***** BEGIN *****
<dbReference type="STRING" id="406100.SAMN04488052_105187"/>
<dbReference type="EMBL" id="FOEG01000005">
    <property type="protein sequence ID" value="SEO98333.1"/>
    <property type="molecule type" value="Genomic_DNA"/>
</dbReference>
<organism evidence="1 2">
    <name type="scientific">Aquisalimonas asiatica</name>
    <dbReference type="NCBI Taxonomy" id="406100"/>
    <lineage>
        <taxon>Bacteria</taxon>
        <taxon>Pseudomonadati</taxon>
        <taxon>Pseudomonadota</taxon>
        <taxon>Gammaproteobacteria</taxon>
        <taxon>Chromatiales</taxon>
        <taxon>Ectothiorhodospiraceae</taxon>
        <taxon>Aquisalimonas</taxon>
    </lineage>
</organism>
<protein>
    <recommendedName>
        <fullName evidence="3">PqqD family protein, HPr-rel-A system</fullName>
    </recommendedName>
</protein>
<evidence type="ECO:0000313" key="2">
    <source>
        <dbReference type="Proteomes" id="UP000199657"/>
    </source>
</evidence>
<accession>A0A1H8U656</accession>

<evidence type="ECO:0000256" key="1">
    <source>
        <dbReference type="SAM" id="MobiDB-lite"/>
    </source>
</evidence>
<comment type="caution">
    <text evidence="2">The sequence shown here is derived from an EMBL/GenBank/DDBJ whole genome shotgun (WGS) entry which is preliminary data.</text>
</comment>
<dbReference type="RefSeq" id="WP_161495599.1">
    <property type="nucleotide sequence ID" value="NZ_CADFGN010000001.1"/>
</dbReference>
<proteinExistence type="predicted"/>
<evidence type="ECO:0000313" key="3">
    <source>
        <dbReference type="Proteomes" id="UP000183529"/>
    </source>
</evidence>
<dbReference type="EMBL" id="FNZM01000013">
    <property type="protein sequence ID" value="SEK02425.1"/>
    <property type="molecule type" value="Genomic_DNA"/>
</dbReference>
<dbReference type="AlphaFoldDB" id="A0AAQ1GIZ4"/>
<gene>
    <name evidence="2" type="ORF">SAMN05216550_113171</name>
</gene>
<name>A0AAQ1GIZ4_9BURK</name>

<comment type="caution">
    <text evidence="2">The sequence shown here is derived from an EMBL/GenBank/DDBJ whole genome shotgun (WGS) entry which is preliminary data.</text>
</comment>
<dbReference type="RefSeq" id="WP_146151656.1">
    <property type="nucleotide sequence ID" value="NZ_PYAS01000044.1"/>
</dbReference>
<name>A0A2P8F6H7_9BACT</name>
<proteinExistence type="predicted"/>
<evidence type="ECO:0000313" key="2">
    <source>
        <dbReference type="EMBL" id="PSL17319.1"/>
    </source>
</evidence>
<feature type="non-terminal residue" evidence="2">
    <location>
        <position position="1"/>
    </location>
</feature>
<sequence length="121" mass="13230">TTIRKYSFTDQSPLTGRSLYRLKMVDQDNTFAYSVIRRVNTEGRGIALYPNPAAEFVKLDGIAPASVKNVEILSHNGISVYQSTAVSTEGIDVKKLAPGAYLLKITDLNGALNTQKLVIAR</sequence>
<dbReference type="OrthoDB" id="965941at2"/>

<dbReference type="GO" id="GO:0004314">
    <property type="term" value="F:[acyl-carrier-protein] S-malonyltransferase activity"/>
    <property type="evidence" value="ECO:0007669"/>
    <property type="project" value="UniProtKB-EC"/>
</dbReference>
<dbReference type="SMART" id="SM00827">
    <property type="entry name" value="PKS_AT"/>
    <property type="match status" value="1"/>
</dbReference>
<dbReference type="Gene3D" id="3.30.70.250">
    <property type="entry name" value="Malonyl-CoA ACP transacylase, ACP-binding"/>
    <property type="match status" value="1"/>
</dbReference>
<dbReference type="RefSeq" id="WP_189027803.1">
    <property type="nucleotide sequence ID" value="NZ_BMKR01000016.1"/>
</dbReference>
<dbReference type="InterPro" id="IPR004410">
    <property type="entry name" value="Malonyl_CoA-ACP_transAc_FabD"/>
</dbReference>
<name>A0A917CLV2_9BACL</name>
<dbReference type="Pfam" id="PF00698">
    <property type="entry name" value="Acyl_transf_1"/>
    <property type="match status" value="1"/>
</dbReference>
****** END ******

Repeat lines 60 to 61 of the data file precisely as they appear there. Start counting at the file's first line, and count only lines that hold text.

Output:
    <property type="nucleotide sequence ID" value="NZ_PYAS01000044.1"/>
</dbReference>